MUNSIF v. JEFFERSON UNIVERSITY PHYSICIANS et al
MEMORANDUM AND OPINION. SIGNED BY HONORABLE JUAN R. SANCHEZ ON 10/11/16. 10/11/16 ENTERED & E-MAILED. COPY MAILED TO MUNSIF. (fdc)
IN THE UNITED STATES DISTRICT COURT
FOR THE EASTERN DISTRICT OF PENNSYLVANIA
JEFFERSON HOSPITAL, et al.
ANAND N. MUNSIF
JEFFERSON UNIVERSITY PHYSICIANS,
Juan R. Sánchez, J.
October 11, 2016
In these consolidated actions, pro se Plaintiff Anand N. Munsif brings claims against
Thomas Jefferson University Hospital, Inc. (Jefferson), Jefferson University Physicians
(Physicians), and twenty “John Doe” Defendants for lack of informed consent, professional
negligence, agency and vicarious liability (based on underlying informed consent violations and
professional negligence), loss of consortium, and suspected criminal violations, all arising out of
treatment he received while under Defendants’ care for an apparent foot infection in October
2013. On August 2, 2016, this Court issued a Memorandum and Order dismissing Munsif’s
claims based on lack of informed consent against Jefferson and Physicians and dismissing his
claims for loss of consortium and suspected criminal violations against all Defendants. In that
ruling, the Court noted Munsif’s remaining claims—his lack of informed consent claims against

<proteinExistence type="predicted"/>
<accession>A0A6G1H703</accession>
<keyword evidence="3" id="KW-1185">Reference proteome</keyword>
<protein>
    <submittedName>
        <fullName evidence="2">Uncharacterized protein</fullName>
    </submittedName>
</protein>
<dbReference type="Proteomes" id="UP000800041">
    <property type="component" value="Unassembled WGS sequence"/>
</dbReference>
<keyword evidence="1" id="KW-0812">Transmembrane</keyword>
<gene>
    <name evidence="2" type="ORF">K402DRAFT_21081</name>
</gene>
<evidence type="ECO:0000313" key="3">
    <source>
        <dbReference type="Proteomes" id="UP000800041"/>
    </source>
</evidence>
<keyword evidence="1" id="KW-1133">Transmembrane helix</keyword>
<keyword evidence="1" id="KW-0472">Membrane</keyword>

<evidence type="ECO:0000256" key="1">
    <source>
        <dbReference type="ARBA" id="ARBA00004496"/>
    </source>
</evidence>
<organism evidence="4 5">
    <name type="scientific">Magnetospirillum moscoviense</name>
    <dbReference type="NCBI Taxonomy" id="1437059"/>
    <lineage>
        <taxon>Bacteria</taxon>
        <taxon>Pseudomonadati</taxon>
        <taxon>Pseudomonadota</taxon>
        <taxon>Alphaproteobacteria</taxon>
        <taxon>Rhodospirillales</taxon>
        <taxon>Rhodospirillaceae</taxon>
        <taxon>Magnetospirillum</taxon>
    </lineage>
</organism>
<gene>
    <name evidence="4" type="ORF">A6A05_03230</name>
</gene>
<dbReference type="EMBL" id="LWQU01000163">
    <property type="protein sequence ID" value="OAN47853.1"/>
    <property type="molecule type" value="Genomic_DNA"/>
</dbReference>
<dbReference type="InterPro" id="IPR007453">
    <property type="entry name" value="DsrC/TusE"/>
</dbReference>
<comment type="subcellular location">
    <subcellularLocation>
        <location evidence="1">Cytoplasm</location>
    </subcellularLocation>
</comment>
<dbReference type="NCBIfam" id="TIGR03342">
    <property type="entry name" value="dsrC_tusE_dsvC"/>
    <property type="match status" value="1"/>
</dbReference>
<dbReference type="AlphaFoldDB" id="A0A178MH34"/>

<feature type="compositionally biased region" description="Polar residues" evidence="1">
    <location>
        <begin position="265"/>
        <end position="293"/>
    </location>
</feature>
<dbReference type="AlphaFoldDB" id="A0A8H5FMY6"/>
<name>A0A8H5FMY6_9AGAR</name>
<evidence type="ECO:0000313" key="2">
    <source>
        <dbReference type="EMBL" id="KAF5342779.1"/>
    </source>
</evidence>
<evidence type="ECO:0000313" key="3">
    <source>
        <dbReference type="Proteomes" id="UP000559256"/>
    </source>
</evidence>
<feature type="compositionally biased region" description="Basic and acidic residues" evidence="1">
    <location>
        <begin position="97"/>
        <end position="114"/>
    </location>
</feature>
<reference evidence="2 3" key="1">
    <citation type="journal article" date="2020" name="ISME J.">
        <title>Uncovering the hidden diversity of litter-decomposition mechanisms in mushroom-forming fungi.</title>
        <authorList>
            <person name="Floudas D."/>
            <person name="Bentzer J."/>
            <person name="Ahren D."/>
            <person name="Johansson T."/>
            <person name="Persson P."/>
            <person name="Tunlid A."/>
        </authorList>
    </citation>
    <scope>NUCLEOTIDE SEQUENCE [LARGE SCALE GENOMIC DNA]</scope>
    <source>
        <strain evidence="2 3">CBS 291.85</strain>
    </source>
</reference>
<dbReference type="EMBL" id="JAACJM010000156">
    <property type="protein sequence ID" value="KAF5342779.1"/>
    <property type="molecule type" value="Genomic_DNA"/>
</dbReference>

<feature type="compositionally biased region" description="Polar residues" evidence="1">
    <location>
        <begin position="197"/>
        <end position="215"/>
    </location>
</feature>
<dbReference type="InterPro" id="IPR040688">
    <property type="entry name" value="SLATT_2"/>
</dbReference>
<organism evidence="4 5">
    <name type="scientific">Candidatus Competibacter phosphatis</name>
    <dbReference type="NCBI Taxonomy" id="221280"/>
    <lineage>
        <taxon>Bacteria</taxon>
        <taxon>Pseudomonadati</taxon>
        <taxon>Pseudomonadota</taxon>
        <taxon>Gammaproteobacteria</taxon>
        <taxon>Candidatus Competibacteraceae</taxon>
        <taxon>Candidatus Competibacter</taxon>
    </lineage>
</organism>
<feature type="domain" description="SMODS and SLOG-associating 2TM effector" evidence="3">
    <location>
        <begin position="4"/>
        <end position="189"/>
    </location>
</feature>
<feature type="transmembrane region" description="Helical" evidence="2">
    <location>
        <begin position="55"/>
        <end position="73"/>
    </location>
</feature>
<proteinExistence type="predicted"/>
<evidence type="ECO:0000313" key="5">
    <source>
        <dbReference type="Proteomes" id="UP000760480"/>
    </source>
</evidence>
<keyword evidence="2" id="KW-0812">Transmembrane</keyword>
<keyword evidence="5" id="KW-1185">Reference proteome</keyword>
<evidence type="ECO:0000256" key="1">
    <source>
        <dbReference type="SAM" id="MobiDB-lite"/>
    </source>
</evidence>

the John Doe Defendants and his professional negligence-based claims against all Defendants—
were also subject to dismissal due to Munsif’s failure to file certificates of merit, as required
under Pennsylvania Rule of Civil Procedure 1042.3. Because Munsif had requested an extension
of time in which to file the required certificates, however, the Court did not dismiss the
remaining claims, but granted Munsif an additional thirty days, until September 1, 2016, to
comply with Rule 1042.3. Despite the extension, Munsif has not filed any certificates of merit to
date. Accordingly, Munsif’s remaining claims will be dismissed.
Pennsylvania Rule of Civil Procedure 1042.3 requires that, within sixty days of filing
“any action based upon an allegation that a licensed professional deviated from an acceptable
professional standard,” a plaintiff must file a certificate of merit attesting that either:
(1) an appropriate licensed professional has supplied a written statement
that there exists a reasonable probability that the care, skill or knowledge
exercised or exhibited in the treatment, practice or work that is the subject of the
complaint, fell outside acceptable professional standards and that such conduct
was a cause in bringing about the harm, or
(2) the claim that the defendant deviated from an acceptable professional
standard is based solely on allegations that other licensed professionals for whom
this defendant is responsible deviated from an acceptable professional standard, or
(3) expert testimony of an appropriate licensed professional is unnecessary
for prosecution of the claim.
Pa. R. Civ. P. 1042.3(a)(1)-(3). The certificate of merit requirement is “substantive state law that
must be applied by a federal court sitting in diversity.” Schmigel v. Uchal, 800 F.3d 113, 115
(3d Cir. 2015). As explained in the Court’s August 2, 2016, Memorandum, the certificate of